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Weird? Headphones vs Cheap speakers? - Page 2

post #16 of 25
My Alessandro MS1s have a lot more clarity than my Cyber Acoustics A3780 speakers. But then I usually find headphones to me more revealing than speakers.
post #17 of 25
Listening through my cx300 at school I found the easiest place to spot the 128 was when the strings played the choppier notes in the latter half. The strings on the 128 lacked the bite they had on the 320.
post #18 of 25
Quote:
Originally Posted by lucky View Post
I'm listening to my RX700. The phones tend to roll off the treble range, though removing the felt helps a bit.
I consider rolled-off treble a good thing. It helps tame modern recordings, which tend to have excessive treble due to compression.
post #19 of 25
I just did that 'can you hear it test' Got it right with my aego's How many times did you lot play it over? I just did both the once.

My new cans come tomorrow so I'm gonna retry that again see how much of a difference I can hear
post #20 of 25
I often find it easier to spot low bitrate mp3s when DSP effects are in play. I use Dolby Headphone on my Xonar D2 relatively frequently and it makes low bitrate stuff stick out like a sore thumb.
post #21 of 25
RX700 is 35$ headphones don´t ask to much from them. Maybe the reason they are quite popular is that they are indead very forgiving rather then true to source? I have a set on my way to have fun with since they are so cheap.
post #22 of 25
The reason for this is actually a strange paradox. One of the ways mp3s get smaller is by removing audio information. They do this by applying principles of psychoacoustics, such as when a certain tone is so loud that you don't hear other tones, those quieter tones can be removed. When you have a smaller bitrate, the algorithm is more aggressive in removing this information.

If you have a poor quality system that does not faithfully reproduce the frequency spectrum, low bitrate mp3s can sound bad because those tones that are supposed to mask the missing tones are either not there or not at the correct volume the algorithm assumes. If you have a good quality system, your ears are hearing the music as the algorithm intends. In other words, you are providing a more ideal environment for the compression algorithm to do its "psychoacoustical magic".

This is a bit of paradox. I find that I can detect lossy compression the easiest from the cheapest speakers. But also, as you go up to higher levels of equipment, the desire for higher levels of source materials increases.

This also explains why using DSPs, such as Dolby Headphone, can be revealing for low bitrate material--the environment that the mp3 compression algorithm assumes has been changed.
post #23 of 25
Quote:
Originally Posted by Loser777 View Post
128s bug me a lot in certain genres, but in classical where there's less percussion and sometimes treble, it's less noticeable. That said, I just failed this:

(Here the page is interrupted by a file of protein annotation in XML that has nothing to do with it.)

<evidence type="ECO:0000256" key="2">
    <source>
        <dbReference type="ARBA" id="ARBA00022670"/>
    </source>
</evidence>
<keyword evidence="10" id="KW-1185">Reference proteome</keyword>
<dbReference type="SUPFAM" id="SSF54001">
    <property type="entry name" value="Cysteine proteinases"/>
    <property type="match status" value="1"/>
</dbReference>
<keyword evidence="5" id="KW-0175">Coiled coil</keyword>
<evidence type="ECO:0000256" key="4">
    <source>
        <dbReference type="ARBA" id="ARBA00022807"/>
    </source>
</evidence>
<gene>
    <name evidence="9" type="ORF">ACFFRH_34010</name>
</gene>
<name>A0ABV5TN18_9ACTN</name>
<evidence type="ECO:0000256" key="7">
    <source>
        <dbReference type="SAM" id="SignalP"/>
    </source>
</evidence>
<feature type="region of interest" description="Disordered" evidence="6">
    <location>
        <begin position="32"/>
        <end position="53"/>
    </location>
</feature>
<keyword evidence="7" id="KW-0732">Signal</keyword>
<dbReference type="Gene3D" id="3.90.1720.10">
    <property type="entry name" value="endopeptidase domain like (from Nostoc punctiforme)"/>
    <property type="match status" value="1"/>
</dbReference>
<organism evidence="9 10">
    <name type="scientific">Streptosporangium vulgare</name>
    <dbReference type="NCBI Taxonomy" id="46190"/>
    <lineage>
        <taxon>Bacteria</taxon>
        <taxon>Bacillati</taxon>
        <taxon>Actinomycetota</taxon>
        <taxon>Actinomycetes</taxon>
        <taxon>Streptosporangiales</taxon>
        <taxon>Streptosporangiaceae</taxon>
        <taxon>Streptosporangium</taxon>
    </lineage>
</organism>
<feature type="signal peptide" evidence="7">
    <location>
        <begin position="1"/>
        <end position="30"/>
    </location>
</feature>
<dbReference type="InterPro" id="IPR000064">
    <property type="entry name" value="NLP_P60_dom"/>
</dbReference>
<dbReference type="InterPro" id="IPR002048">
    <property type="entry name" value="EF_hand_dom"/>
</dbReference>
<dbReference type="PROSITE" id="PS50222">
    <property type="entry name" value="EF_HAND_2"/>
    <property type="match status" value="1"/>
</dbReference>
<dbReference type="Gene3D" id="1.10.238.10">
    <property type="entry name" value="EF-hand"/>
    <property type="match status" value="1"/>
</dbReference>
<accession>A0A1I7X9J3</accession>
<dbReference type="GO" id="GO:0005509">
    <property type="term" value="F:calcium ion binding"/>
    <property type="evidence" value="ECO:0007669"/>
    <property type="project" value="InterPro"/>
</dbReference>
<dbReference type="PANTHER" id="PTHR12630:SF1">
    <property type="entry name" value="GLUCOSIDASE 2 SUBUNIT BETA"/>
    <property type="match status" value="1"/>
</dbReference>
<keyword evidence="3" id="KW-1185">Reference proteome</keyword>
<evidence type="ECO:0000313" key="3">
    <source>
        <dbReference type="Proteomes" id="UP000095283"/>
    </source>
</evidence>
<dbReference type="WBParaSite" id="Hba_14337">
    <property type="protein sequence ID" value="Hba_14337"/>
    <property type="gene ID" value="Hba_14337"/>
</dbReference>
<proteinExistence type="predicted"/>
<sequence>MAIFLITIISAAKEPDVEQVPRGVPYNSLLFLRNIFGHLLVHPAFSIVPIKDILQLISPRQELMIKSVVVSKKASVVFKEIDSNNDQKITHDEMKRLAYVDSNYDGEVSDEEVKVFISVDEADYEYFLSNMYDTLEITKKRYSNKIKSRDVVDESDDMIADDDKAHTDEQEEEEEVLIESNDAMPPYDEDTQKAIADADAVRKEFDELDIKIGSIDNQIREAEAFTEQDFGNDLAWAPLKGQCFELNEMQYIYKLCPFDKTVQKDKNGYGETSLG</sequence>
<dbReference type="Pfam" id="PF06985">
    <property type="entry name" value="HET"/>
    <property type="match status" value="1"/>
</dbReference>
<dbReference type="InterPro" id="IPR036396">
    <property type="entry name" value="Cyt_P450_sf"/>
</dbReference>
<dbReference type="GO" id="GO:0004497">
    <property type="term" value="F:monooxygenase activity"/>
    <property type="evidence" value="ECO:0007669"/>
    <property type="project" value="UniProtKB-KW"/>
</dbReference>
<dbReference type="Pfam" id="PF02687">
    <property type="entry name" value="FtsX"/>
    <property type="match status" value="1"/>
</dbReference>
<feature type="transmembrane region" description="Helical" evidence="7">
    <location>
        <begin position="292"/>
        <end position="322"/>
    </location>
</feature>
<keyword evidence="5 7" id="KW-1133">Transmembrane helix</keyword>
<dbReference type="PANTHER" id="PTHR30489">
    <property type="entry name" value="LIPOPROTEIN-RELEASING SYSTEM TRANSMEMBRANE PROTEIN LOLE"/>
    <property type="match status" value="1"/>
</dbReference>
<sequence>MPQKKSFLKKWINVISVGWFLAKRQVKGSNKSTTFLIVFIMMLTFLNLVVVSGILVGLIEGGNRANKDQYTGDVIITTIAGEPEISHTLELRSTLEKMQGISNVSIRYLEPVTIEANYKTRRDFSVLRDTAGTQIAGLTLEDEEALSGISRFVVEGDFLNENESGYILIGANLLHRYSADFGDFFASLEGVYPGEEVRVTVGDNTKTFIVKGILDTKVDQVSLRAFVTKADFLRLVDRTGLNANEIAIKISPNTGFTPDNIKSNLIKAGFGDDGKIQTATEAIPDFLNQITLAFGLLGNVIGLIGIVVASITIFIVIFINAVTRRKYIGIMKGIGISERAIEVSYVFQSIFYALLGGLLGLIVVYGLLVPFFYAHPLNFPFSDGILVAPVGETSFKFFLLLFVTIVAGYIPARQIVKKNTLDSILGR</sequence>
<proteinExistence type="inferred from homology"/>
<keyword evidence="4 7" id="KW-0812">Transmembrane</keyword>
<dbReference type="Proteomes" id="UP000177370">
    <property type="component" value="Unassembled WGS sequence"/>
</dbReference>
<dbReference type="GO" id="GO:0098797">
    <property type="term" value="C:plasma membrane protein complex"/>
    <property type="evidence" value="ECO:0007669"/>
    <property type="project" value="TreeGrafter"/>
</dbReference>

mp3 or not - Don't you hear it?
I actually got that right (RX700 owner). There is a noticeable bit of hissing with the 128kbps file. What sound adapter do you use?
post #24 of 25
Quote:
Originally Posted by lucky View Post
mp3 or not - Don't you hear it?

That's another one. The most straightforward way, though, is to take a lossless file, encode it at the bitrates you wish to test, and set up an ABX test via Foobar.
lol @ that test. That's such an easy passage for low bitrates that I'm really not surprised that its almost impossible to discern a difference. It's comprised mostly of just a voice and 128kbps almost never throws away meaningful information in the vocal range. The only part where you MIGHT be able to tell a difference is about 2/3rds the way through where you get a softer transient. There aren't any hard transients and there isn't much in the very high freq ranges, which is where 128 kbps can start to get into trouble, especially if there are a lot of frequencies going on at the same time (which there aren't in that recording).

It would be kind of like having Mike Bibby and LeBron James do warmup style layups to determine who was the better basketball player.
post #25 of 25
Quote:
Originally Posted by newtonium View Post
The reason for this is actually a strange paradox. One of the ways mp3s get smaller is by removing audio information. They do this by applying principles of psychoacoustics, such as when a certain tone is so loud that you don't hear other tones, those quieter tones can be removed. When you have a smaller bitrate, the algorithm is more aggressive in removing this information.

If you have a poor quality system that does not faithfully reproduce the frequency spectrum, low bitrate mp3s can sound bad because those tones that are supposed to mask the missing tones are either not there or not at the correct volume the algorithm assumes. If you have a good quality system, your ears are hearing the music as the algorithm intends. In other words, you are providing a more ideal environment for the compression algorithm to do its "psychoacoustical magic".

This is a bit of paradox. I find that I can detect lossy compression the easiest from the cheapest speakers. But also, as you go up to higher levels of equipment, the desire for higher levels of source materials increases.

This also explains why using DSPs, such as Dolby Headphone, can be revealing for low bitrate material--the environment that the mp3 compression algorithm assumes has been changed.
was about to post the same. However I don't think I would have worded it as well as you did. Dead on accurate. A lot of people on here just repeat the mantra of "with expensive headphones all you are going to do is hear how bad your files are compressed". Which is actually not true at all. The better your headphones are at reproducing exactly what is intended by the recording, the better compression works.
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